I’ve a love/hate relationship with distressed surfaces.
They’re not honest.
I cut my early design teeth on the writings of John Ruskin, Wm. Morris and Charles Eastlake. All three of these great designers believed that handcrafted items must be honest and forthright. Cheap woods could not be hidden by veneers. The beauty of wood joinery should stand on it’s design and execution. Stone and brick structures should be solid stone or brick.
Distressing just is not honest.
I like the look and feel of old and worn things. I remember the worn painted floors in a childhood home. The thin layers of color were a timeline of the home’s history. I love the way handrail in my old home feels. It is worn silky smooth from 100 yrs. of hands sliding along its length. I once sat in a 250 yr. old Quaker Meeting house in Pennsylvania wondering what part my ancestors played in each worn spot, carved initial, scratch and ding in the pew I was sitting.
I once developed and manufactured a line of vernacular Hepplewhite furniture. To do this honestly I had to put myself in the home and woodshop of the people who might have built and used this furniture. The furniture was sold through a small shop with a loyal following. The shop owner wanted the pieces distressed. I hesitated, but wanted to sell what I was building.
I made a study of how my pieces would have been used and dedicated my distressing efforts to being as honest the piece and it’s use as possible. I hung cabinets on the wall and observed how the backs slid on the wall and how a wrought iron hook slid into the hanging hole. I opened drawers and thought about how the opened and how my hands made contact with the pulls.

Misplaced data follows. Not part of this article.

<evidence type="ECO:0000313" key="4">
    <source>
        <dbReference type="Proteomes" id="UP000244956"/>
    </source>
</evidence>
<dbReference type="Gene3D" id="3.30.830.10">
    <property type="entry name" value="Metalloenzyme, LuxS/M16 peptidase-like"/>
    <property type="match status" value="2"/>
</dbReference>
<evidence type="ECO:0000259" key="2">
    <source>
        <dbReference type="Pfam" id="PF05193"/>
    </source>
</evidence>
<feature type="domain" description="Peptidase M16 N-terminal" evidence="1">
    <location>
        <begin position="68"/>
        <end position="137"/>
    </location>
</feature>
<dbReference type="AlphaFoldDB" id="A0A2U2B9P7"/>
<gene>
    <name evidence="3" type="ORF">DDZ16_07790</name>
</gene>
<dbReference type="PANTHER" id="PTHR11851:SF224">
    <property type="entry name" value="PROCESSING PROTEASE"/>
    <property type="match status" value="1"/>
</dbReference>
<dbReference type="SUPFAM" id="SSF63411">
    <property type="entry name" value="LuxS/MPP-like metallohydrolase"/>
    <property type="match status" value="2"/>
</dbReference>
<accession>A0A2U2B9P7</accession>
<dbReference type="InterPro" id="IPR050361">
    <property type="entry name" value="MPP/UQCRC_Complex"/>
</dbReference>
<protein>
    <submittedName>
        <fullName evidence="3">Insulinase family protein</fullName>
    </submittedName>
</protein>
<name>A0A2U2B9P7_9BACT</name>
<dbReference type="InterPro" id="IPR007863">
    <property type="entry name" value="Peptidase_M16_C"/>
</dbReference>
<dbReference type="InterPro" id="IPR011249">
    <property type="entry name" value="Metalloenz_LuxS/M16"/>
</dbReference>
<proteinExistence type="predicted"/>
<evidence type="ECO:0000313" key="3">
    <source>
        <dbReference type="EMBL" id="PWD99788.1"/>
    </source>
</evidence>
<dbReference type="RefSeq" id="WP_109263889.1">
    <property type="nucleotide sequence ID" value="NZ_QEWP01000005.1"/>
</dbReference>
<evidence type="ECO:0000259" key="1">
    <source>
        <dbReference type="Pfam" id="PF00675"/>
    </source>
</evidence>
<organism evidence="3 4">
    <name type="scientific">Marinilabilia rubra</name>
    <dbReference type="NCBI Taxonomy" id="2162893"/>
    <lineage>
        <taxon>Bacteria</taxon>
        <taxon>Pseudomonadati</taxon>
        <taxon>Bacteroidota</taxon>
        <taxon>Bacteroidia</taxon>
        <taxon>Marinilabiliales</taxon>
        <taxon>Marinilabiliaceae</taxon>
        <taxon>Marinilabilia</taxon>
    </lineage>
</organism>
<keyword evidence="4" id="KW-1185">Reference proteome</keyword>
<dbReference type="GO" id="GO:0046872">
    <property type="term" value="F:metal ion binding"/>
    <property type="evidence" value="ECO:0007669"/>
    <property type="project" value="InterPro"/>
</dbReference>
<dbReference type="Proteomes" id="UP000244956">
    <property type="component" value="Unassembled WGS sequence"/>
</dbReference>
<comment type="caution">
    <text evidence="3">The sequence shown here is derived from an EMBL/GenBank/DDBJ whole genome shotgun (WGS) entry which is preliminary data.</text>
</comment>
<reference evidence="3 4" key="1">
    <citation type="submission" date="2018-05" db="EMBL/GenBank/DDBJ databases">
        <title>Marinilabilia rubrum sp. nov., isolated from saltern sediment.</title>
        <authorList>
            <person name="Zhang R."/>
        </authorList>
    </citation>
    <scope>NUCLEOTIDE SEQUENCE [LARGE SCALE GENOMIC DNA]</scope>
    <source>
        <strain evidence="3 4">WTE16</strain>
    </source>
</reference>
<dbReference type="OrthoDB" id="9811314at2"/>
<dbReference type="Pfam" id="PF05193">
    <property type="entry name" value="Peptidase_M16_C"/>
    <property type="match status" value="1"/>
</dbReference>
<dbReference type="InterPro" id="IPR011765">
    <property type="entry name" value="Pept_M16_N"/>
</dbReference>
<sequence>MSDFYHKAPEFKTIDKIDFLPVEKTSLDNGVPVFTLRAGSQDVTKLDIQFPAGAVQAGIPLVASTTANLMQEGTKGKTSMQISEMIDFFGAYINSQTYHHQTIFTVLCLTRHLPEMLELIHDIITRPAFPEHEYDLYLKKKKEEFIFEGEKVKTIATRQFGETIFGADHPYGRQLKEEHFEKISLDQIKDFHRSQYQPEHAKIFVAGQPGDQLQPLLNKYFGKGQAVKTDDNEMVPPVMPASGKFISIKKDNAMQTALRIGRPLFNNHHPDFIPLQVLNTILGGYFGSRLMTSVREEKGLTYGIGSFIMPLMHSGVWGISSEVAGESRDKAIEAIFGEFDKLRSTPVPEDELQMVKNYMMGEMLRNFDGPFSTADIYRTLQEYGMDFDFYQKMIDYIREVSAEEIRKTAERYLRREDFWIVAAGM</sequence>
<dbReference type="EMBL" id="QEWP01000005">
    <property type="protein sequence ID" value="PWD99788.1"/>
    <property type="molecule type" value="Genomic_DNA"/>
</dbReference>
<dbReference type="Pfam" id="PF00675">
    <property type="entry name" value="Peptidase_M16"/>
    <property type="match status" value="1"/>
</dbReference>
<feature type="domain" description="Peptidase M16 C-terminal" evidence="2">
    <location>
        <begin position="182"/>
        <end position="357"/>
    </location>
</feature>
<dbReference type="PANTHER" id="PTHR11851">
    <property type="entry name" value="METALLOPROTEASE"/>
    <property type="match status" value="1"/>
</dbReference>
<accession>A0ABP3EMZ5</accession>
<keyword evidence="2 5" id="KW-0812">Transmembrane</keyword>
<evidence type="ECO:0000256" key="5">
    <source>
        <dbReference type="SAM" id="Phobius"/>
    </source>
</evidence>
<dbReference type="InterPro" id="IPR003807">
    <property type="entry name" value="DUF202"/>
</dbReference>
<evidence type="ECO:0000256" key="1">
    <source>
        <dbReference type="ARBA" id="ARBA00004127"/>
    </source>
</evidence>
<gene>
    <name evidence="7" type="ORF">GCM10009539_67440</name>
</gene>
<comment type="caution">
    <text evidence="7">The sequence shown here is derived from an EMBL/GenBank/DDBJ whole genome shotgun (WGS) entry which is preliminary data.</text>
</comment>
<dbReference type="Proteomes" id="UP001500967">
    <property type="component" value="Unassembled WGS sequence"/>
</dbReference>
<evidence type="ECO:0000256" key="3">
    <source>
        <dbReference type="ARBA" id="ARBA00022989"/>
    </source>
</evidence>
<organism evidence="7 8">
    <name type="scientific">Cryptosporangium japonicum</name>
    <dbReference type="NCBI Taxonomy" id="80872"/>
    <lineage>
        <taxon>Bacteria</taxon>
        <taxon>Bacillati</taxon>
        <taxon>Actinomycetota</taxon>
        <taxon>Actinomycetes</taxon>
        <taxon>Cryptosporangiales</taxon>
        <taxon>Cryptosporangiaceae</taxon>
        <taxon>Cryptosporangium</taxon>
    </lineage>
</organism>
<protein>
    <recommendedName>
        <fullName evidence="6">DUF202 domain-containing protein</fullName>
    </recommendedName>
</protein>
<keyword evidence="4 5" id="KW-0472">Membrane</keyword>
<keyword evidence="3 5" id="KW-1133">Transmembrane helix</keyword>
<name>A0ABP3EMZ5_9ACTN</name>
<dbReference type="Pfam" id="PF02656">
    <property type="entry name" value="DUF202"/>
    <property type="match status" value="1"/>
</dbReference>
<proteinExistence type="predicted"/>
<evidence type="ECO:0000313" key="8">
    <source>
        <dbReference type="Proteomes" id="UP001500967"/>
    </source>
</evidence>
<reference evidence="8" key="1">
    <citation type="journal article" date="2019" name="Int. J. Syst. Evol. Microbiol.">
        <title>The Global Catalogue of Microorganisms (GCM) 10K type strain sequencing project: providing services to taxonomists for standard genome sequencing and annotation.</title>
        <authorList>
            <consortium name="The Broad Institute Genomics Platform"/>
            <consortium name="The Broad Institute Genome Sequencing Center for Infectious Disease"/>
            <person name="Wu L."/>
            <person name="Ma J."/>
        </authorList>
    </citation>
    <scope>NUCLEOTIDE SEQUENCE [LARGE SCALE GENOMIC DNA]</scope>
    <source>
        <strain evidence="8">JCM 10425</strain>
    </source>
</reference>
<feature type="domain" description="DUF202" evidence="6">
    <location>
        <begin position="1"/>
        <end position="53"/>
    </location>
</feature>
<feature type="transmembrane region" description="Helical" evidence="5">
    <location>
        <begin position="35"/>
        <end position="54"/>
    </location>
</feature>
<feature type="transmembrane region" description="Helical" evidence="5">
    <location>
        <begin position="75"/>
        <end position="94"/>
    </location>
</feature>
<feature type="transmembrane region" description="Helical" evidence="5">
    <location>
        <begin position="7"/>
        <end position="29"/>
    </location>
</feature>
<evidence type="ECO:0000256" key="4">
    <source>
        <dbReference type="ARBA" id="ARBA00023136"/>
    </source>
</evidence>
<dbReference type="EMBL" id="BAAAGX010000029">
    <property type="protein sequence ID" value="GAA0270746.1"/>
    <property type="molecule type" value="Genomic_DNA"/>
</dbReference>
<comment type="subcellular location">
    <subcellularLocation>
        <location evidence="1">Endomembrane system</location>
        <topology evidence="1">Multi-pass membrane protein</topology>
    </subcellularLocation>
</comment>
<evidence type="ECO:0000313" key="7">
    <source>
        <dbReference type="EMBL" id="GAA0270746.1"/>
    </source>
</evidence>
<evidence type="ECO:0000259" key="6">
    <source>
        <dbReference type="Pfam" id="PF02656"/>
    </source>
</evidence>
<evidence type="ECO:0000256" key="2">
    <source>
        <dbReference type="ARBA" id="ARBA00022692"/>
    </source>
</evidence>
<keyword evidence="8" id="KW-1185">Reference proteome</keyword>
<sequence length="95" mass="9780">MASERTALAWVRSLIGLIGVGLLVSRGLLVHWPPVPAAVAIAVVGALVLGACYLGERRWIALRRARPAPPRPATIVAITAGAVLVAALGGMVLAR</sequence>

I became a keen observer of old objects around me. I’ve a large poplar chest of drawers with a side cabinet. It’s faux grained over a mint green. Each drawer front was once decorated with a series of orange dots. These layers of color and their stories delight me.
I’ve developed some rules and ideas that keep my distressing from being completely dishonest. I also believe that what I’ve learned to do and the ways that I interpret my work has become part of the art and mystery of what I do.
(BTW – I will share my distressing techniques if you take a carving class.)
I sign and date my work. In no way do I try to pass off my work as something earlier or more valuable than it is.
Apply wear and finish to the piece that is reasonable. Apply wear where it would occur and leave gunk where it would really accumulate.
Use your objects and think about and observe how people will/would interact with them. I’ve a small chickadee carving that I’ve carried in my pocket for months to observe regular wear. Let kids play with them and watch. Drop one on the floor and see how it lands and what breaks and wears.
Develop a scenario. This could be for each piece or a series. Be specific.
For 50 Little Birds I’m carving using tools, materials and techniques of the Great Depression. I grew up messing about in my grandfathers’ workshops (I even remember a great grandfather’s). I know their tools and techniques. Most importantly I know their materials. I remember cabinets full of cigar boxes filled with brads, wire, screws, corks and odd bits of hardware. One grandfather had a tube of Pick-Up-Sticks that he used to clean up glue joints. (I’ve seen the same package on many antique store shelves.) Everything that goes into my birds comes from what I remeber in those shops.
One of my grandmothers had a table and wall shelf at the head of the stairs. On these shelves were a few treasured cast iron Pennsylvania Dutch cast iron figures. This is the kind of place that my birds might have spent their first 10 or 20 years. Once or twice a year the would be handled by children and later, grandchildren. As they get older and have been dropped (or chewed) a few times they become playthings and are played with often. Perhaps they’ve even made a trip to the sandbox or treehouse. Before they’re worn out they end up in a cigar box in the basement or a dresser drawer only to be discovered.
Perhaps a bit overthought, but this is how I keep my work consistent and my distressing a little less dishonest. They are what they are.